U.S. economic data out on Wednesday showed homebuilder confidence jumped, wholesale prices unexpectedly dropped, and industrial production rose +0.4%. Output climbed +0.9% as U.S. manufacturing remained at the center of the expansion. Gains in consumer and business spending may prompt factories to continue boosting their payrolls and hours. In addition, increased demand from emerging markets may be helping to shield American manufacturing from a slowdown in exports to Europe.

The Obama administration denied a permit for TransCanada Corp.’s Keystone XL oil pipeline, but will let the company file a new route that avoids an environmentally sensitive area in Nebraska. Although environmentalists praised the decision, the oil & gas industry, along with some Republican lawmakers, had been pushing Obama to approve the project as a way to create jobs.

Seven people were charged with securities fraud and conspiracy as part of a 5-year investigation of insider trading at hedge funds conducted by the FBI and the Justice Department. Prosecutors allege the scheme reaped $61.8 million in illegal profits.

The Merrill Lynch MOVE Index (refer to pg.4 in the attachment), an indication of treasury volatility, has declined -35% or more than 40bps from its early November highs, as investors have been reluctant to sell U.S. debt amid concerns over the euro debt crisis. It is now trading at 75.6 bps, the lowest level since June 7, and not far from the May low of 71.5, which the lowest since the financial crisis began. “We’ve had better economic numbers of late and yet Treasuries continue to grind lower in yields given the ongoing concerns in Europe,” said Larry Milstein, managing director in New York of government trading at R.W. Pressprich & Co., a fixed-income broker and dealer for institutional investors. “The market is stuck near these levels as the bid in Treasuries has been rock solid irrespective of the data we have seen. The fundamentals are being pushed aside.”

U.S. 10yr Treasury yields (pg. 4) advanced 4bps to 1.897% as investors shift to more risky assets, and the U.S. Dollar Index continued its decline. France and German 10yrs are trading at 3.121% and 1.78% respectively, representing very little change since S&P’s string of downgrades.

Since the Oct. 3 low of 1100, the S&P 500 has risen +19% to a new 5-month high of 1308, the first close above 1300 since July. For the day, the S&P 500 closed higher at +1.11%, led by semiconductors and homebuilders; utilities were the biggest laggard. In Europe, equities were mixed, with the Euro Stoxx 50 posting a -0.25% decline led down by Spain’s IBEX 35 Index which tumbled -1.34%. Asian equities closed higher, with the Nikkei 225 up +0.99%.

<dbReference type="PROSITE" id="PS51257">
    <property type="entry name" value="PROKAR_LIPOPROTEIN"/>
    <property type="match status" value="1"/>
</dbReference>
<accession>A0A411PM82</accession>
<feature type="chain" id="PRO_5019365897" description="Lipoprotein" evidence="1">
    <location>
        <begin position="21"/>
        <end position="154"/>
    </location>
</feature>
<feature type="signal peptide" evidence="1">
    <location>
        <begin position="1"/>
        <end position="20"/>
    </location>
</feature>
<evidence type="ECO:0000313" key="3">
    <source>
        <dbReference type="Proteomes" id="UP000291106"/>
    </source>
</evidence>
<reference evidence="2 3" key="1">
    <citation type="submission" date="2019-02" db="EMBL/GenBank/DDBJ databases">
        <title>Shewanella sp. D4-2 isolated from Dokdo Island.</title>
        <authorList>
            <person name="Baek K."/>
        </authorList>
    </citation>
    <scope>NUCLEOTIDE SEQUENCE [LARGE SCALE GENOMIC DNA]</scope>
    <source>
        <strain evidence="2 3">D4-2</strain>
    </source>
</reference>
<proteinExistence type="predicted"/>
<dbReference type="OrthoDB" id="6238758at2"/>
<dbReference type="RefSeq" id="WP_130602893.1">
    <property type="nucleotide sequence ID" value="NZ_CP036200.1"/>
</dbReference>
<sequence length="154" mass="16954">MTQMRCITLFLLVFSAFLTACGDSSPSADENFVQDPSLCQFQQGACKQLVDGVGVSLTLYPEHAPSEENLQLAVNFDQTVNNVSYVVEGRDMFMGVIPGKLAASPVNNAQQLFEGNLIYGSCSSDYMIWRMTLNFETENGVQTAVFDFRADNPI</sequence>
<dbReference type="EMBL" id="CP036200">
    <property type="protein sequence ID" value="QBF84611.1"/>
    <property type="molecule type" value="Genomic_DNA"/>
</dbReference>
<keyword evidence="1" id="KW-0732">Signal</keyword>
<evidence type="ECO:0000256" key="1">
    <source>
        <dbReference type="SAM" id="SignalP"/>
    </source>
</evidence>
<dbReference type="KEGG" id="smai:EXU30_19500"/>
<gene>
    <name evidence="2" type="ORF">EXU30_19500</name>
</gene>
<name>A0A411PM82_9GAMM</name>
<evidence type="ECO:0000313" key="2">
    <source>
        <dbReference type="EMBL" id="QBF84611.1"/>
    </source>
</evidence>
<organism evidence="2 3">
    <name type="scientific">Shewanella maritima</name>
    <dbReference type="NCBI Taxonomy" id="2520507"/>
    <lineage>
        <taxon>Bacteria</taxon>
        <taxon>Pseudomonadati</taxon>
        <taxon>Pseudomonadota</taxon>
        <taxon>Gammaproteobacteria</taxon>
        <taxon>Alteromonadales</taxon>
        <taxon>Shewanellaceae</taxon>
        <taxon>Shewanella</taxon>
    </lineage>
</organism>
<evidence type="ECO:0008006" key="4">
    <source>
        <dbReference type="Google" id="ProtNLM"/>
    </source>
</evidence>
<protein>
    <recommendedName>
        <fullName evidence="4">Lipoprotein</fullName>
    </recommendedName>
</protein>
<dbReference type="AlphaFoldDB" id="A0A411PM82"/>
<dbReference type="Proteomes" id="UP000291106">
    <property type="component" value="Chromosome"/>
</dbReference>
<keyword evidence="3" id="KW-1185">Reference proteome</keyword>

Morning Commentary
The S&P 500 is trading up +0.3% this morning after jobless claims out today fell to the lowest level in almost 4 years. Claims plunged by 50,000 to 352,000 in the week ended Jan. 14, which represents the lowest level since April 2008. “You’ve got a gradual improvement in the labor market,” said Brian Jones, a senior U.S. economist at Societe Generale in New York, whose forecast of 363,000 was the lowest. Because of “choppiness with the beginning of the calendar year, you have to look at the four-week moving average” which he said was “encouraging.” Other economic data out this morning showed consumer prices were little changed, and housing starts fell more than forecast.

Bank of America posted a 4Q profit of $0.15 per diluted share, compared with a loss of -$0.16 a year earlier; the stock was trading roughly +6% higher on the news. Morgan Stanly is up +8% after it posted a net loss of -$0.15 per share, a much smaller loss than analysts estimated, due to increases in equity-trading revenue.

In Europe, equities are surging higher, led by Italy’s FTSE MIB up +2.10%; all major indices in Europe are strongly higher on the day as the debt auctions for sovereign debt continues to go well. Asian markets closed higher, with the Nikkei 225 up +1.04%.